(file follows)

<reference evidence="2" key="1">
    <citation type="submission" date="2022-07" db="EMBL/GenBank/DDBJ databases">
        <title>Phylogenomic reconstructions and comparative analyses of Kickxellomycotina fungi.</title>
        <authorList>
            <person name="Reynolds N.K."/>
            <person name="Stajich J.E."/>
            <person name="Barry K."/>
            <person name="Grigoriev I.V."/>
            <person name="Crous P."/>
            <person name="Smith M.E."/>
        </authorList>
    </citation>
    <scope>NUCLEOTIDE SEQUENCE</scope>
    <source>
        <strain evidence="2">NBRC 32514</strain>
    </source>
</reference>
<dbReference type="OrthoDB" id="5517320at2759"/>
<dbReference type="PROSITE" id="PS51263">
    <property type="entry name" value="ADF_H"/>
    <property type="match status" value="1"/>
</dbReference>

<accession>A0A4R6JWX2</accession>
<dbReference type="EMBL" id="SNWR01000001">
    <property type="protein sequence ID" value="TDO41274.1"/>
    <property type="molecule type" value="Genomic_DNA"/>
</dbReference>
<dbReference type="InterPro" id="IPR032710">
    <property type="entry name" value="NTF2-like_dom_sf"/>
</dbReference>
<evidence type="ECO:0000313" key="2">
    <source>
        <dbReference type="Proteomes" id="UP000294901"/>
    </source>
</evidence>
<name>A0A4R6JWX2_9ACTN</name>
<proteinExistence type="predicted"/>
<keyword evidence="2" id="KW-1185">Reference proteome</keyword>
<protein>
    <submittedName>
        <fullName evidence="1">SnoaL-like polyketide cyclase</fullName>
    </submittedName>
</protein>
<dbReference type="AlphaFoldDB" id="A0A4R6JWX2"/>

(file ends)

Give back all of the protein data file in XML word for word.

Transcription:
<reference evidence="2" key="1">
    <citation type="submission" date="2022-07" db="EMBL/GenBank/DDBJ databases">
        <title>Phylogenomic reconstructions and comparative analyses of Kickxellomycotina fungi.</title>
        <authorList>
            <person name="Reynolds N.K."/>
            <person name="Stajich J.E."/>
            <person name="Barry K."/>
            <person name="Grigoriev I.V."/>
            <person name="Crous P."/>
            <person name="Smith M.E."/>
        </authorList>
    </citation>
    <scope>NUCLEOTIDE SEQUENCE</scope>
    <source>
        <strain evidence="2">NBRC 32514</strain>
    </source>
</reference>
<dbReference type="OrthoDB" id="5517320at2759"/>
<dbReference type="PROSITE" id="PS51263">
    <property type="entry name" value="ADF_H"/>
    <property type="match status" value="1"/>
</dbReference>

<accession>A0A4R6JWX2</accession>
<dbReference type="EMBL" id="SNWR01000001">
    <property type="protein sequence ID" value="TDO41274.1"/>
    <property type="molecule type" value="Genomic_DNA"/>
</dbReference>
<dbReference type="InterPro" id="IPR032710">
    <property type="entry name" value="NTF2-like_dom_sf"/>
</dbReference>
<evidence type="ECO:0000313" key="2">
    <source>
        <dbReference type="Proteomes" id="UP000294901"/>
    </source>
</evidence>
<name>A0A4R6JWX2_9ACTN</name>
<proteinExistence type="predicted"/>
<keyword evidence="2" id="KW-1185">Reference proteome</keyword>
<protein>
    <submittedName>
        <fullName evidence="1">SnoaL-like polyketide cyclase</fullName>
    </submittedName>
</protein>
<dbReference type="AlphaFoldDB" id="A0A4R6JWX2"/>